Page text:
Enamela (rhymes with Pamela) is based on condensed sans serif lettering found on vitreous enamel signage dating from the Victorian era and widely used for road signs, Post Office signs, the plates on James Ludlow wall postboxes, railway signs, direction signs and circular Automobile Association wayfinding plaques throughout the first half of the twentieth century. In addition to the Medium and Bold weights found on old enamel signs, a new Regular weight and the addition of lowercase letters to match the original capitals, make Enamela Condensed a flexible and highly usable typeface.
Keep Calm is a family of fonts developed from the now famous World War 2 poster that was designed in 1939 but never issued, then rediscovered in 2000. As well as the original Keep Calm font, the medium weight of the poster, new weights are now available – Keep Calm Book (regular weight), Heavy and Light – and each weight now comes with a free italic. The family contains Central European and Western European accented characters.
Adequate is a basic geometric sans serif typeface comprising 6 weights plus a free italic with each. The family has modern, workaday letterforms with a tall x-height for clarity and legibility. Adequate does the job; it doesn’t claim to be beautiful and lacks the fashionable mannerisms of many contemporary faces, but there is something timeless, perhaps elegant, about its mathematical simplicity.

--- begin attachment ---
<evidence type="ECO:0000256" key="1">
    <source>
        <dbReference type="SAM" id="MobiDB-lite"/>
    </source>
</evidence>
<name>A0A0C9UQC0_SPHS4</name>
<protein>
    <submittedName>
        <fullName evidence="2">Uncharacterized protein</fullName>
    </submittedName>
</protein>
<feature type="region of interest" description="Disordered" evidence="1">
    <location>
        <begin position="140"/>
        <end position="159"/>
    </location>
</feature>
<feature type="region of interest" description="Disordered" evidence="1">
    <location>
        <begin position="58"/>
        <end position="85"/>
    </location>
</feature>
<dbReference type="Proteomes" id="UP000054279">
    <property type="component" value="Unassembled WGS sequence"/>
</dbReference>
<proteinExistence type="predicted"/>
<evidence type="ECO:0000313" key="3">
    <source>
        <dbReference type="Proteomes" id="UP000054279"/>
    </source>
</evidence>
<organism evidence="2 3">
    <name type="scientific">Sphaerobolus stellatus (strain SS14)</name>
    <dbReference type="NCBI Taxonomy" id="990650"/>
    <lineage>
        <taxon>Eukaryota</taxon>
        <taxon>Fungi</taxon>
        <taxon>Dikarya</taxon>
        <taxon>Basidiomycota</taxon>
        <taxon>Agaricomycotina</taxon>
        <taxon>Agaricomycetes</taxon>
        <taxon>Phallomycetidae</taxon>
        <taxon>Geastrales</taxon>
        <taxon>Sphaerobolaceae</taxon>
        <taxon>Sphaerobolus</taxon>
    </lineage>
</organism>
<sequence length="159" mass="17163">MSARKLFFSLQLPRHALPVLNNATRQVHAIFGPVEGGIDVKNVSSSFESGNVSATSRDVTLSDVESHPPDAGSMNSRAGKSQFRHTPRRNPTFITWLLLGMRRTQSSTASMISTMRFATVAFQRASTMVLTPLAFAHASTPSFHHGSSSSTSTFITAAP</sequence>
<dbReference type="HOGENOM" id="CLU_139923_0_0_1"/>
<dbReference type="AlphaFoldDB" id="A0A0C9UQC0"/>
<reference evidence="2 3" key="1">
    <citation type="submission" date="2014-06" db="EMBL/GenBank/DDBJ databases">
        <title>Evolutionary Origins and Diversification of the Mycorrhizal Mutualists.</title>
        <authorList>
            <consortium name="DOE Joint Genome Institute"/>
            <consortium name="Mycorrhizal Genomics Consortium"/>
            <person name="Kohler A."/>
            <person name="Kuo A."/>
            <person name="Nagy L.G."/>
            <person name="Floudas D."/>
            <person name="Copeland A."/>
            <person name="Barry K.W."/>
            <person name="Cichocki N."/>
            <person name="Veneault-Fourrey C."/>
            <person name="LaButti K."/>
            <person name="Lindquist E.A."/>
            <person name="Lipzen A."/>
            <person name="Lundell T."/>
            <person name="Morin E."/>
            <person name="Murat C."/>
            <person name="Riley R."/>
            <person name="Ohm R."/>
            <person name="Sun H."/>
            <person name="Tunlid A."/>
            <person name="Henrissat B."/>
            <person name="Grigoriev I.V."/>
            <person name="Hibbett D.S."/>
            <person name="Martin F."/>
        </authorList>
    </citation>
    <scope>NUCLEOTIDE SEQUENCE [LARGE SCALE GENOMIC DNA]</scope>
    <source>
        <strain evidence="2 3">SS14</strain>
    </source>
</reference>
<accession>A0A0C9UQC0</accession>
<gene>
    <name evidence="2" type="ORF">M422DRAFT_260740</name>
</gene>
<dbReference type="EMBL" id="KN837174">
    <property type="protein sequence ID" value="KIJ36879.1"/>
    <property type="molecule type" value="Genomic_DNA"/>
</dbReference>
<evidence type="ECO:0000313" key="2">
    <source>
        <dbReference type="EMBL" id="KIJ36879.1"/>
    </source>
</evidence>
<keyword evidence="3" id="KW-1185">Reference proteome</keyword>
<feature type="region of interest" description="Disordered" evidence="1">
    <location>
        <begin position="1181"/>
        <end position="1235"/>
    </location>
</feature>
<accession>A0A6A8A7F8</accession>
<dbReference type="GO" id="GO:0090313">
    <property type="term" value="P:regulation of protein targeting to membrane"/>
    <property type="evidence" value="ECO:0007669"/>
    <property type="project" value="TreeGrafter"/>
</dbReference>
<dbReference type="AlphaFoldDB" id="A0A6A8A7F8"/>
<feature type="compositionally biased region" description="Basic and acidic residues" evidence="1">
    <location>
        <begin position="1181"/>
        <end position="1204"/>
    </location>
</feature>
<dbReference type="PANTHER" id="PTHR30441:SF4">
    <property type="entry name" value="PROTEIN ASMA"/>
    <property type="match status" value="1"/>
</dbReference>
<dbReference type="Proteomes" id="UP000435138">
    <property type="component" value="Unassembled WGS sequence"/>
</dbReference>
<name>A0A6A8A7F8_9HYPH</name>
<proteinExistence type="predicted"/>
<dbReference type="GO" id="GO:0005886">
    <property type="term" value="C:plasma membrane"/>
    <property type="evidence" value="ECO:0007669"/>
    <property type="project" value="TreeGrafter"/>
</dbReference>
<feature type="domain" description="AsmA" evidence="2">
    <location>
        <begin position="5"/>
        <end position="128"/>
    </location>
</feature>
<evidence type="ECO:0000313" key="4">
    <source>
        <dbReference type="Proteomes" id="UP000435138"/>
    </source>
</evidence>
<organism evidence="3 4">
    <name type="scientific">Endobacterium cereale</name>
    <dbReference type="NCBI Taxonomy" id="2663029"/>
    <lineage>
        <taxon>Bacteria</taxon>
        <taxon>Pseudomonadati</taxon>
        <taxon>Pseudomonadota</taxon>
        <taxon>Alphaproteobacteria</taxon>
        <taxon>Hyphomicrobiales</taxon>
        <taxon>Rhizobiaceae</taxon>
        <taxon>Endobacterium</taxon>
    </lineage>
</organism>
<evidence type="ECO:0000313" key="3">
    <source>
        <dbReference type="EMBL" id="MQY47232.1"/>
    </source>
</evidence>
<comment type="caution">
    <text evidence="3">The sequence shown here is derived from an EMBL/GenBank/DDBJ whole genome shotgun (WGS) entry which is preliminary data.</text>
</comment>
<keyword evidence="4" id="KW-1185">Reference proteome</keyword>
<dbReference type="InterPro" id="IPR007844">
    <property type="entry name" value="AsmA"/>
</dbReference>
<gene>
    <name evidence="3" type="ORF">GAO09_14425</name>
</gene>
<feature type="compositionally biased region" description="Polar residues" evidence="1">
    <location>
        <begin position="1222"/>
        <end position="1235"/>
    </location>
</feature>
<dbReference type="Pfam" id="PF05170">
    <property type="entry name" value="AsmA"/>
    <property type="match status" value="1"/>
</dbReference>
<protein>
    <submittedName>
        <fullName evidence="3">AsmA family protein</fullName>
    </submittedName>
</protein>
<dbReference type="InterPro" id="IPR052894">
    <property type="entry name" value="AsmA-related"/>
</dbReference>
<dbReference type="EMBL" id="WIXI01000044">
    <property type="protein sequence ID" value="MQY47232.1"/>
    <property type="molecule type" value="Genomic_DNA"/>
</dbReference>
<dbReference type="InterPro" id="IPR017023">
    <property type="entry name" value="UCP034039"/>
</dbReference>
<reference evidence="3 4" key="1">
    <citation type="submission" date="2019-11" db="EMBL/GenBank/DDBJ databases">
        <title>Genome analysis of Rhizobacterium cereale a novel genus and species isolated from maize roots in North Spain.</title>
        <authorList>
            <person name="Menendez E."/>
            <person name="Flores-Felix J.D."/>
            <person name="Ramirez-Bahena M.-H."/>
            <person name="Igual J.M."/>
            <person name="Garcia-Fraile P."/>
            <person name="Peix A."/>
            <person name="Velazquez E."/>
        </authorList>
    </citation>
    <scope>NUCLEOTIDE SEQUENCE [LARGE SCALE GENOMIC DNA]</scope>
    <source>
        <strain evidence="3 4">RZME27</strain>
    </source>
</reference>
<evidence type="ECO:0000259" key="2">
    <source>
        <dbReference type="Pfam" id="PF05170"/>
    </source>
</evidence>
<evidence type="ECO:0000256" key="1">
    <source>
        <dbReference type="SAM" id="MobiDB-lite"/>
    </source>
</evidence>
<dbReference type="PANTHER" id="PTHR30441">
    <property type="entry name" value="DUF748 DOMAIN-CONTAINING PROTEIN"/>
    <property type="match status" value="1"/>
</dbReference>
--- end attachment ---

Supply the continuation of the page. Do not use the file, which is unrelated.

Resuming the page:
Component evokes the aesthetics of machine-readable matrix barcodes such as QR and Aztec codes, but it could just as easily invoke ancient rituals from a lost civilization. Component is a book-weight, condensed goemetric font with patterns of meaning that lie somewhere between mechanization and magic. And there’s a free italic.
Flip is a bold outline shadow sans with a counterchange; an eye-catching display font for contemporary usage. Flip is a Rosewood for generations raised on grotesques; a simple modern zigzag replaces fancy Victorian leafiness. Flip is flash but not flashy. It’s decorative rather than pretty. It’s a celebration without pomp, festive but not flowery. Like Rosewood, Flip is a bicolor typeface that is provided as two complementary fonts – Flip Fill has matching spacing and kerning so can be used as a color underlay to Flip Regular.
Ticketing is a monospaced font loosely based on the pixel style lettering of electronic ticketing, designed for clarity when cheaply printed at small sizes. Ticketing, however, has a larger x-height than is often found on ticket type.
Modulario is a geometric sans with some disturbingly individual features. A few capitals owe a bit too much to Roman proportions. The circular O serves to distinguish it from the zero, and the luxuriously wide W and M are both pointed in the middle, although alternatives to the more contentious letters are available within the font. The lowercase shows a little more handwriting influence than is customary – we are used to seeing a writing-style curve at the base of the l, Modulario extends the influence to the i and a, and also sports a uniquely scripty s.